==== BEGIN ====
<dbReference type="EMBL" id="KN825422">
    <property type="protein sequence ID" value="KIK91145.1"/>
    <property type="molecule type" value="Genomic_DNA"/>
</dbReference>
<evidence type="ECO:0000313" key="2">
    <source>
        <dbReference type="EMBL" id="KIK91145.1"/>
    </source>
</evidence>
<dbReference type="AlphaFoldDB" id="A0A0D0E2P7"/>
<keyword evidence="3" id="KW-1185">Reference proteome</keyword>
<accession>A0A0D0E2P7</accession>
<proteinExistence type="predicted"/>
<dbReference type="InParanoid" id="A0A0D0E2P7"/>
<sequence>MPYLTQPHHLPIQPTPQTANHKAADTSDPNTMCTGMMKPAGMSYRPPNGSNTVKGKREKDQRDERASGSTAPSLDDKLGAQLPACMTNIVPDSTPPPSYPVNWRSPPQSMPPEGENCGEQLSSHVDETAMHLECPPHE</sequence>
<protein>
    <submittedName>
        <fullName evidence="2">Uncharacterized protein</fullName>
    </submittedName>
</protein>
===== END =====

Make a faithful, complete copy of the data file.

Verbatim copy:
<dbReference type="EMBL" id="KN825422">
    <property type="protein sequence ID" value="KIK91145.1"/>
    <property type="molecule type" value="Genomic_DNA"/>
</dbReference>
<evidence type="ECO:0000313" key="2">
    <source>
        <dbReference type="EMBL" id="KIK91145.1"/>
    </source>
</evidence>
<dbReference type="AlphaFoldDB" id="A0A0D0E2P7"/>
<keyword evidence="3" id="KW-1185">Reference proteome</keyword>
<accession>A0A0D0E2P7</accession>
<proteinExistence type="predicted"/>
<dbReference type="InParanoid" id="A0A0D0E2P7"/>
<sequence>MPYLTQPHHLPIQPTPQTANHKAADTSDPNTMCTGMMKPAGMSYRPPNGSNTVKGKREKDQRDERASGSTAPSLDDKLGAQLPACMTNIVPDSTPPPSYPVNWRSPPQSMPPEGENCGEQLSSHVDETAMHLECPPHE</sequence>
<protein>
    <submittedName>
        <fullName evidence="2">Uncharacterized protein</fullName>
    </submittedName>
</protein>